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How to Ask Your Employer to Give Back

NEW YORK ( TheStreet) -- For people with a big heart, it's only natural that your desire to give would extend to the office. Many companies offer matching charitable gifts for employees who volunteer with a nonprofit, while others frequently coordinate group events for giving back, such as food bank donations or building homes with Habitat for Humanity.

But what should you do if you want your company to make a substantial donation to the charity of your choice? There's no one-size-fits-all policy when it comes to corporate giving, so asking for a philanthropic gift can be tricky. Experts weigh in on the best, most professional ways here to ask for corporate support for your favorite charity.

The first step is to learn what your company does for philanthropy.

"It's very easy to find out, but it's not always where employees begin," says Rachel Hutchisson, director of corporate citizenship and philanthropy at Blackbaud and lead blogger for 

"Often people are so passionate about their cause that they just say, 'This is something good, we should do it,' but they haven't done the necessary advance research. If your company already supports your charity or another similar charity, then asking them for more will just make you look uninformed."

Don't be afraid to talk to the boss.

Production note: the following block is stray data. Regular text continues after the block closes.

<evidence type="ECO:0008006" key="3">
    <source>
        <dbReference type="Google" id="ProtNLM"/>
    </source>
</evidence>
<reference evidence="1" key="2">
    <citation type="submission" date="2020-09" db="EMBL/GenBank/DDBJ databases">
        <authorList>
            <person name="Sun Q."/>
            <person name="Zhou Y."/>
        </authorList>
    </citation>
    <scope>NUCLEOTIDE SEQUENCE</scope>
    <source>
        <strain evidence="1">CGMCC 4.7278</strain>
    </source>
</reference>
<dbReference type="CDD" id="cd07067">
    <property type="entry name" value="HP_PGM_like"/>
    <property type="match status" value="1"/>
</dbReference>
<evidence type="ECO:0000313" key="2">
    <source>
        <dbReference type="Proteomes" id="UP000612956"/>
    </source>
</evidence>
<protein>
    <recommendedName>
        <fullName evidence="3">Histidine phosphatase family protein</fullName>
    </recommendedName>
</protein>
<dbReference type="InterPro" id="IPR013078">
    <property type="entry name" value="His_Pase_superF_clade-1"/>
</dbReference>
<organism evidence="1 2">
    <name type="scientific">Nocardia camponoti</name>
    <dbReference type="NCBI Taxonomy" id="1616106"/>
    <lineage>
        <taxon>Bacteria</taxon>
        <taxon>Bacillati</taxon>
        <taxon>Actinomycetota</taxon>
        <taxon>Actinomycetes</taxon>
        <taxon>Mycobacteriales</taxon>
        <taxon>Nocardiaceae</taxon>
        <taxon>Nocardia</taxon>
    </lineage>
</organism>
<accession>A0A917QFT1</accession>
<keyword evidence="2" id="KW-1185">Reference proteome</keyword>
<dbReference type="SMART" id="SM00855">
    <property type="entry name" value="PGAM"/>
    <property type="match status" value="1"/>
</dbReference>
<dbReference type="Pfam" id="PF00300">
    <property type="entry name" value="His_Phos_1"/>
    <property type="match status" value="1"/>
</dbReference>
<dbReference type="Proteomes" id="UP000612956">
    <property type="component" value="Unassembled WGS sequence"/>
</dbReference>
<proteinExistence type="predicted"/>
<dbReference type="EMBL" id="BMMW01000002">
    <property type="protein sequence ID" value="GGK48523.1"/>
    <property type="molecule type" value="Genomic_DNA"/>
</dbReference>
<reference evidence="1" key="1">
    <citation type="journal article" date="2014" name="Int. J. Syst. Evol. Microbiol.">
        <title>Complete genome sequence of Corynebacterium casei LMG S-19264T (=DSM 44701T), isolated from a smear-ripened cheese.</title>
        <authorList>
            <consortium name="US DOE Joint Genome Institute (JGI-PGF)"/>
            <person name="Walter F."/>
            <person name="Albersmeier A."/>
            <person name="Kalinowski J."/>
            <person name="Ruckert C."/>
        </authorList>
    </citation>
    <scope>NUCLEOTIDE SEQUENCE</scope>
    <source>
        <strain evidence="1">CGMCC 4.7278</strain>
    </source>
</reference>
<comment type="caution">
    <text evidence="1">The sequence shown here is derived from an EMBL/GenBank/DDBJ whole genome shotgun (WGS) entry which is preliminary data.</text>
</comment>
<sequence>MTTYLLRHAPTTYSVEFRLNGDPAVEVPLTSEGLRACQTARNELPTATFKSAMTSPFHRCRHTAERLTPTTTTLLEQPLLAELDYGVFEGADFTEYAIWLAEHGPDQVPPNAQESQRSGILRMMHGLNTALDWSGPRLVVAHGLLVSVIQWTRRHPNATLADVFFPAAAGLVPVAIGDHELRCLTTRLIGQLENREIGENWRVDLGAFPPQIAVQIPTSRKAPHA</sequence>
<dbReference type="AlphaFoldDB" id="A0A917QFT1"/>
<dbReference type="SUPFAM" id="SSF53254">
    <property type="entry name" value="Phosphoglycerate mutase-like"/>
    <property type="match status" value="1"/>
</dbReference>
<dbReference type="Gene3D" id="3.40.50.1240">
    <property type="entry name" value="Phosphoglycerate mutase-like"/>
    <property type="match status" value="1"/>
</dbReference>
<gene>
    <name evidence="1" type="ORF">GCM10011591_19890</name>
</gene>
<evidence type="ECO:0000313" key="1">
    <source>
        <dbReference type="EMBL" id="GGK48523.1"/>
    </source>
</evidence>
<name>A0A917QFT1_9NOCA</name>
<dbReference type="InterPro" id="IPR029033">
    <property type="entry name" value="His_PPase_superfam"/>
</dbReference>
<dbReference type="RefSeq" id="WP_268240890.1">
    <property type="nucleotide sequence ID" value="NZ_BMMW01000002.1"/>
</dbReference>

"If your company doesn't have an identified volunteer or community development leader, I would suggest approaching your CEO," says Ruth Dufresne, employee health and wellness manager and manager of community development for staffing firm WinterWyman.

Community service is a powerful way to build employee engagement, and a successful program needs senior management support, Dufresne says. Good managers also realize that having a vibrant philanthropic effort is an excellent differentiator when hiring employees and a great retention tool for current employees.

"I would start the discussion with my boss and let them suggest the next steps," says Angelo Kinicki, professor of management at the W.P. Carey School of Business at Arizona State University. "If you can't convince your boss about the value of giving back, you probably won't succeed with upper management."

In a small firm, you might be able to go straight to the top to present your proposal for charitable involvement, says Chad Tragakis, chief talent officer for H+K. But in a large firm, it's good practice to follow the normal chain of command.

"In our case, go to your supervisor. Discuss your idea and get buy-in -- you'll gain a natural advocate for your plan in the process. Next is your practice lead, and then, if necessary, the general manager or senior leadership team."

Make sure you convey how the company will benefit.